Tolstoy’s False Disciple: The Untold Story of Leo Tolstoy and Vladimir Chertkov by Alexandra Popoff

Tolstoy

When I was in school, I read The Death of Ivan Ilych and feel in love with Russian literature.  No, I think I fell in love with Russia in toto. How could one not with a beautiful and mysterious place with churches like the Church of the Savior on Spilled Blood? Coolest.Name.Ever. My obsession led me to the first career goal I ever had, to work for the State Department in Russia. Then the wall came down and so did my enthusiasm. Anywho….

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As the years have gone on, I’ve devoured other Russian works and have never been disappointed. (even though I still have issues with the practice of patronymic naming) Strangely, I’ve never really read a thing about the authors themselves, until now.

Tolstoy was an idol in his time and he created a social movement that garnered a ton of followers called Tolstoyans.

“To speak of “Tolstoyism,” to seek guidance, to inquire about my solution of questions, is a great and gross error. There has not been, nor is there any “teaching” of mine. There exists only the one eternal universal teaching of the Truth, which for me, for us, is especially clearly expressed in the Gospels…I advised this young lady to live not by my conscience, as she wished, but by her own” Tolstoy- What is Religion?

The top follower was Vladimir Chertkov and his Machiavellianism ended up ruling over Tolstoy, his work, legacy, and even his death as you will learn in Tolstoy’s False Disciple.

I found the power that Chertkov wielded over a person that founded his own social movement astounding. Tolstoy was arguably the greatest Russian writer and thinker and yet he was led around by the nose by this chameleon-like  upstart. Frightening, to say the least.

The book gave me a better understanding of the times they lived in, a new appreciation of Tolstoy and his work, and knocked the pedestal that I had him on down a few feet. It was an awesome study in how a person’s character can be so powerful even when they have no new ideas of their own to offer.  Chertkov was a vile human being in my book, but in no way does this make the book vile. It may make you want to go back in time and smack poor Leo on the head though…

There is also a not-so-favorable review on The New Yorker.

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SheBooks ~ Out of Dublin by Ethel Rohan

Dublin

I tend not to like short pieces because they leave me feeling unfulfilled and wanting more. However, when I learned about SheBooks this was the first title that caught my eye.  My Great-Great Grandparents came out of Ireland in the late 1800’s and settled in New York. Here was a contemporary emigration and not to the east coast, but to San Francisco, a city I have loved and lived in. I wondered why the author left and how she felt about NorCal. I worried that the short format wouldn’t allow me to grasp either answer.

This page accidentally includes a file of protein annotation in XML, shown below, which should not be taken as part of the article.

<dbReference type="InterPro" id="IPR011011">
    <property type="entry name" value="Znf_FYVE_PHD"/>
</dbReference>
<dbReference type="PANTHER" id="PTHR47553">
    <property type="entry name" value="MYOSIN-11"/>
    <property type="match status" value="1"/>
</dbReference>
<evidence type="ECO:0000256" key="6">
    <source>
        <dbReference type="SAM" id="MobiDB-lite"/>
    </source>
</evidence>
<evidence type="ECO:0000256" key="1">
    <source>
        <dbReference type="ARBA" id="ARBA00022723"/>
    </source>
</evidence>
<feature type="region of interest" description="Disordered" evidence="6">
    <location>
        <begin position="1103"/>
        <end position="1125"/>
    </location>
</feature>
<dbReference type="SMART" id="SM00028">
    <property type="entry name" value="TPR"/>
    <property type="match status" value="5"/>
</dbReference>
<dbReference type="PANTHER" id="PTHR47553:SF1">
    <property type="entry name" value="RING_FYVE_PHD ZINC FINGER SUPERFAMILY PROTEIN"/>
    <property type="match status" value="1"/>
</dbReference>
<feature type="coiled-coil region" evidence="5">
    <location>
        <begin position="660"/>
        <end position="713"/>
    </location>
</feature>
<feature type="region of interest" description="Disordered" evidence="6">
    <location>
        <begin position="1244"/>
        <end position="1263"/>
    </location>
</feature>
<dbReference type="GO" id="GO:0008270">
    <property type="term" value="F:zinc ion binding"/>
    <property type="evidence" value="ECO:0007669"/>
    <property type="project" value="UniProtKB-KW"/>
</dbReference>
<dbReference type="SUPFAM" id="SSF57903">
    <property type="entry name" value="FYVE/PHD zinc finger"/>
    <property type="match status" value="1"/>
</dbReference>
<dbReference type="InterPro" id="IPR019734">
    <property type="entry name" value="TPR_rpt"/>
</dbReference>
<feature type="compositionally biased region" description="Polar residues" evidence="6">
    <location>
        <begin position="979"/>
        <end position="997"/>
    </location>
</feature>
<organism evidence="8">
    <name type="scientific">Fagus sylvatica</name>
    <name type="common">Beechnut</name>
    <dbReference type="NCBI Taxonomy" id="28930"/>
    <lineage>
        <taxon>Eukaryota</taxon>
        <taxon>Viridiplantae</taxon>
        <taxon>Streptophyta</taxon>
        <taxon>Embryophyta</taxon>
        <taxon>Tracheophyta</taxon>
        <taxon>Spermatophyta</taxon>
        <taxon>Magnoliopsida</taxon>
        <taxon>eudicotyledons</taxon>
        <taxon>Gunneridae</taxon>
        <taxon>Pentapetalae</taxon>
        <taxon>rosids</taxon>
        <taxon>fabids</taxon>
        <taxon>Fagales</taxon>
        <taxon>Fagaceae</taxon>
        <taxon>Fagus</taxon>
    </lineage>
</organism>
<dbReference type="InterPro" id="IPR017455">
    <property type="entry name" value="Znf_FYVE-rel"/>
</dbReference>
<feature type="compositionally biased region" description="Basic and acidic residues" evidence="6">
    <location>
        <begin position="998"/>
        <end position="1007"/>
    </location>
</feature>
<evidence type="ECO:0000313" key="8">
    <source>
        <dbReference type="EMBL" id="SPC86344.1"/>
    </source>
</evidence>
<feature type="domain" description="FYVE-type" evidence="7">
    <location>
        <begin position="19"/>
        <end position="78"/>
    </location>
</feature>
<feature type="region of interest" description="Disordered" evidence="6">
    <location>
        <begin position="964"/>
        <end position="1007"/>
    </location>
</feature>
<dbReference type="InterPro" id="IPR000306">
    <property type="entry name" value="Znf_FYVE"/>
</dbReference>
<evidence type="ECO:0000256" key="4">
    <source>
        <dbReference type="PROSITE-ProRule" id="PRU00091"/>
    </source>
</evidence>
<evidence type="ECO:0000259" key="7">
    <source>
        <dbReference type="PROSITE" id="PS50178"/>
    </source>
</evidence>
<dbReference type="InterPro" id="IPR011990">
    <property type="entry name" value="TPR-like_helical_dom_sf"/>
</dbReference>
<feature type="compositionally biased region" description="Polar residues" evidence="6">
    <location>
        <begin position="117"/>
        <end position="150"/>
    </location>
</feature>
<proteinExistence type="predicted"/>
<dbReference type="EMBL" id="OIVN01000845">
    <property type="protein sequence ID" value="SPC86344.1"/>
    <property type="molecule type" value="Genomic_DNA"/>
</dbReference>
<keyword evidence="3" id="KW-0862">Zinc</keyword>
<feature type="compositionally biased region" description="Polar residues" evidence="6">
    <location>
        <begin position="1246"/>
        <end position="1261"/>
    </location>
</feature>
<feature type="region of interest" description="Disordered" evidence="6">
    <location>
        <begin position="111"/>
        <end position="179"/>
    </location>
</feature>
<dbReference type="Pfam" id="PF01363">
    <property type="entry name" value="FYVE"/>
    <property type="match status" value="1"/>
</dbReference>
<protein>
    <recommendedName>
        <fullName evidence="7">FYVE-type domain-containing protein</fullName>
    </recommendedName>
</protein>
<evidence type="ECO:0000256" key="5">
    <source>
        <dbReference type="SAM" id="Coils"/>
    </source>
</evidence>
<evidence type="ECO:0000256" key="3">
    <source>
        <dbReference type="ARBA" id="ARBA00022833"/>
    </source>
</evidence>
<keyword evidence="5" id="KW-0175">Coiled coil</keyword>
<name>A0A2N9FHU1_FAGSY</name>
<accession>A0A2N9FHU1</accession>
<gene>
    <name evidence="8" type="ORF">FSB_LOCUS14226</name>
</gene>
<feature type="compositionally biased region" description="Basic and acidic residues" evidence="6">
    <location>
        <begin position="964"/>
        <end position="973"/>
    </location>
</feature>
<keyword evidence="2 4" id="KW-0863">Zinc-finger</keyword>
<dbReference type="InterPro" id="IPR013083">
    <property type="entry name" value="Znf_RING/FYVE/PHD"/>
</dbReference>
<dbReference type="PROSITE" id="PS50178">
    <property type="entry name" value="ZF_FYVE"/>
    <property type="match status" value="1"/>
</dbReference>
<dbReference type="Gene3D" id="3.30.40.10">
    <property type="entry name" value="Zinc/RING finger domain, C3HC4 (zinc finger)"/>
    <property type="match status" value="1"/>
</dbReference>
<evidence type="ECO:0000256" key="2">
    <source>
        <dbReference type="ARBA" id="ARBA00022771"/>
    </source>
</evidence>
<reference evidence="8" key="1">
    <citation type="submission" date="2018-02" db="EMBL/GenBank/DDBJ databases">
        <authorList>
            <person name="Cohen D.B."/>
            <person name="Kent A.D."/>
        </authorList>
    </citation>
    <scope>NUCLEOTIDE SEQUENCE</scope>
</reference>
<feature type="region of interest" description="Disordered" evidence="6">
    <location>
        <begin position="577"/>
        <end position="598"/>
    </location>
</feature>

Let me tell you, I cried. That’s right, Ethel Rohan was able to pluck my heart strings by bringing me back in my own time machine in less than 38 pages. It’s embarrassing; very few books make me cry, but this one had me balling and I’ll tell why.

This isn’t so much a story of going away as it is a story of coming home and taking care of those that took such wonderful care of you as a wee bairn. Rohan made every word count in recounting her childhood and the lengths she took to make her mother feel useful and uses just 4 teeny paragraphs to explain the burden that no child should have, little own, to themselves.

Fast forward to years later when first she loses her mother than perhaps the most heart wrenching of all, her father while back in Ireland. If was the most heartfelt, vulnerable, and touching few paragraphs of goodbye that I have ever read. Grab Out of Dublin if you love your family, if you have lost members of your family, or just because you could use a good cry. I did.

Out of Dublin by Ethel Rohan

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In My Father’s Country by Saima Wahab

From the Hardcover edition

*If you have ever wanted to really be immersed in what it means to be a woman in Afghan culture, this is your book.

*If you have ever been curious about immigrants deal (or not deal) with the cultural clash when they come to the US. I don’t mean the red tape, but the women can show their faces, live alone, and receive phone calls from the opposite sex, sort of clashes. Whatever, this is your book.

*If you know nothing about the tortured history of Afghanistan and are wondering why in the heck we are there…this is your book.

*If women’s issues interest you, you guessed it, this is your book.

Saima Wahab’s father was arrested from his home in Kabul when she was three and they never saw him again. What was left of her family was shuttled around to other family homes and even took a tortuous journey to Pakistan until when she was fifteen, she was sent to her uncle’s home in Oregon to get an education.

Living in Oregon meant more freedom, but being in her Uncle’s home meant continual struggles between being American and being an Afghan woman. Conflicts arose in her own psyche, just where did she fit in and whom did she want to honor. She got her education, but was still lost and somewhat isolated from Americans.

Then the Americans invaded Afghanistan and Saima saw her chance to find just what her father had died for. Why had he been willing to speak out and give his life for the people of Afghanistan. What hadn’t she seen when she left her father’s country on the back of a donkey so many years ago. When the opportunity to work as a translator there comes up, she takes it, with some doubts, but tries not to look back.

What follows is the story of not only a people but a personal struggle to find her place in the world. As the fighting becomes more intense, Saima’s personal struggle deepens and she is able to put portions of her fractured identity into words. Should she leave her father’s culture behind or find a way to blend both?

Okay, the book as a whole was fascinating. I have read a few memoirs from women that grew up in the Middle East, but I have never thought of the conflict that goes on in their mind when dealing with two divergent cultures. Throw in the fact that shutting the door on her Afghan-ness would be like shutting the door on what her father had died for, and you can imagine the inner struggle.

So many memoirs you read are along the lines of “life there was horrible for women, then I moved here and I can wear jeans and am so happy.” This wasn’t that, Saima truly loves her country and understands it. What also shows through is that she loves America and understands many Americans. She tries to see herself as the bridge between.